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making partial frets

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I am finally building a Just Intonation neck (23 tone JI)

The problem is that I need a lot of partial frets under one or two strings to make it work. I have the blank fingerboard ready to go. I am in the mapping process, right now, trying to minimize the partials. Ideally, every fret should be separate for every string, ,but where they are close enough, I am going to run one fret under two or more strings. (No bending on this baby)

What will be the best way to install and dress these frets? I haven't even figured how to cut the slots yet. I might use a sawblade in a dremel, or I might try drilling two very small holes, at the ends of the fret, and use an abrasive wire to cut a slot between them. The middle of the slot could be finished with a dremel sawblade. If I just cut them in with the sawblade, I won't have a vertical edge, and I will have to trim the corners off of the tangs to make them fit. Another possibility is to make a very thin fretboard, and cut the slots right through it, and them laminate it onto another board and install it on the neck. Maybe laser cutting would work best.

Are conventional frets even the best way to go here? There won't be a lot holding them down, especially the ones up near the nut, which won't be more than a quarter to a third of an inch long. I was thinking of drilling holes at the ends of the frets, and forcing a "U" shaped piece of wire into it, like a staple. (Think resistors mounted on a circuit board) I would have to find a hard steel wire. Then I would probably use epoxy to set them.

Another possibility would be to put my two E strings together, and Make a pair of A strings together , and then my D and G strings separate. That way, I could run a single set of frets under the two E strings ,and a single set under the As. The only problem here is that the high and low strings are now all out of order. It might make chording easier, since I am going to have to invent a new chording system anyways, but runs would be harder to figure out in my head.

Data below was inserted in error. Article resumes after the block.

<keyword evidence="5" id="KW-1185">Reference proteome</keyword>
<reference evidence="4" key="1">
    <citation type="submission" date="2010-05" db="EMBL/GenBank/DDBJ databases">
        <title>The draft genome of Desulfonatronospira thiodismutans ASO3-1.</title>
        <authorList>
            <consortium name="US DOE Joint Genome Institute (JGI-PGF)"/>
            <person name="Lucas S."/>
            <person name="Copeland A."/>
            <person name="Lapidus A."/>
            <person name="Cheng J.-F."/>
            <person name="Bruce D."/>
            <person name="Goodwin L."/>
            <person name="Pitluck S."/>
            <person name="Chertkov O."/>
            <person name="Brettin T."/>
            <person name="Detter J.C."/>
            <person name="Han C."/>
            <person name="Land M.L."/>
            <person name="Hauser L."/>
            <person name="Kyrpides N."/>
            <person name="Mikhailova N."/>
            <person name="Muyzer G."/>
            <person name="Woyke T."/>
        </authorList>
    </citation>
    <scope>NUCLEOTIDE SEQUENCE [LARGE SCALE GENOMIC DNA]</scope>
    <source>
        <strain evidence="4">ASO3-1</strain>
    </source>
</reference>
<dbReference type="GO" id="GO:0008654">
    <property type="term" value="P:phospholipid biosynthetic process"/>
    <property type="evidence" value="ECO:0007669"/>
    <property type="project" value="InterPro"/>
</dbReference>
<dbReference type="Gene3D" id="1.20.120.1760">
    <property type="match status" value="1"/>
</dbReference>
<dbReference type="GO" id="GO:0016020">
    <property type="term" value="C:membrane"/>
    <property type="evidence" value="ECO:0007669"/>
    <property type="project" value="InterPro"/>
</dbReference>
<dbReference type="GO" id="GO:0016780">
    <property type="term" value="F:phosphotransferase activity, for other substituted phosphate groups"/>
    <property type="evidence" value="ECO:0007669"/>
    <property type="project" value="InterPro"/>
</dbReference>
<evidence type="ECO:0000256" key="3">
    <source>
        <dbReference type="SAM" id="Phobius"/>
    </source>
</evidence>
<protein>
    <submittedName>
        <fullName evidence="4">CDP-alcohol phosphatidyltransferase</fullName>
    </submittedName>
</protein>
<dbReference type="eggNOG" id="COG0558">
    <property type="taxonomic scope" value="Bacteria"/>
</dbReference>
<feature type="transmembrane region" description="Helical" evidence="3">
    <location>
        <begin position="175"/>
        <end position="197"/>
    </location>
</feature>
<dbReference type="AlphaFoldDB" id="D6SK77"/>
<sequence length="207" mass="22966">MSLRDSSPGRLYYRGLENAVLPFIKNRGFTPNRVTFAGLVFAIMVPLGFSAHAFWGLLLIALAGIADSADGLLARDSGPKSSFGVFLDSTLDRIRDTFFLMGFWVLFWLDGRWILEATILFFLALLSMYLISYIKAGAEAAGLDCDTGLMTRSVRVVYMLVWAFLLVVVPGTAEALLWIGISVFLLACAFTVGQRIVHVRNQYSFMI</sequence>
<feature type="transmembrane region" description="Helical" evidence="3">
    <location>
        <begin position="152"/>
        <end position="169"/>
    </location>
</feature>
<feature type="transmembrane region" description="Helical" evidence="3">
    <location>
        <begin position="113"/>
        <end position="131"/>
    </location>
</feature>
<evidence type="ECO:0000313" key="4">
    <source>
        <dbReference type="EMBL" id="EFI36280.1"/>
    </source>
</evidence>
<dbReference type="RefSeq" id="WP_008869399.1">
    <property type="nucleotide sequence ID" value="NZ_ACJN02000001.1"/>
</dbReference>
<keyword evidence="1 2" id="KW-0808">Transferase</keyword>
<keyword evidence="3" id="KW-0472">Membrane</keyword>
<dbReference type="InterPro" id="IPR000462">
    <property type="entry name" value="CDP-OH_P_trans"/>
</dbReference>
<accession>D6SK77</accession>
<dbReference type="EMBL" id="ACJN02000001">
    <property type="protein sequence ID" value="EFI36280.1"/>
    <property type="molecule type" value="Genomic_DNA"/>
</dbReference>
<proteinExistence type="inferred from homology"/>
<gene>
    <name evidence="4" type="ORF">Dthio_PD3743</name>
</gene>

An even more drastic solution would be to make a guitar with EAEAEA tuning, and then slide the strings around so that they run EEEAAA, with the low ones on top, and thier octaves on the bottom. At least, there would be some sense of order there, and I would only need two sets of frets. (Octaves will give me the same notes as the fundamentals, so my E's can all be fretted the same.) That would mean some skipping around for runs, and some funny fingerings, but it might work.

Just thinking out loud here. Any comments will be appreciated.


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I would probably epoxy each one in, a little dab will do ya :D

When it comes to sloting you could use a very fine tip inlay bit and just route the area's where you want the frets, very time consuming but in the end it would look pretty clean and they make killer thin bit's for making slots.

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I just sold my 2 'American Lutherie' magazines of which one had a guitar with frets like you are talking about. It was either in issue #12 or #19. It might have been the baroque guitar, but I'm not sure about that. The fret-board had "T-slots" running lengthwise and each short piece of fret had a little metal "T" piece attached to the bottom so the frets would be able to slide onto the fret-board and I guess moved up and down the neck whenever needed . Each fret piece was slightly concaved to help keep the string from being pushed off it's edge (the ends of the fret piece were higher than the middle).

Give a guitar like this to a hard-core blues-bender and watch his head explode.

You wouldn't be able to get a little Dremel saw to be square to the fret-board at anyplace except maybe the first and last frets. Best way I can think of is to drill as many .022 (or whatever width you're after)holes in a row next to each other with that size drill bit (yes they make them, yes they break if you just look at them the wrong way), then "blend" them together with the Dremel rigged in a router-base and .022 (or whatever width you want) Dental burr,Like Brian says. You'll probably be breaking bits like hell. They are fragile when that small. I only have a couple left from the package of 5-6 that I bought and I didn't even use them that much. It can be an expensive way to go.

You can also make a very short .018-.020 saw blade by cutting off part of an exacto key-hole saw blade. You can use a hinge to hold it (clamp it tight in the hinge with some small nuts and bolts.

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Thanks Soapbar, I'll look that issue up.

I have used the drill bits you are talking about. My other hobbies include model car building, and Peanut scale flying models. I have drilled out many model car distributors and heads for spark plug wires with #80 bits! I break them too!

Thanks again,


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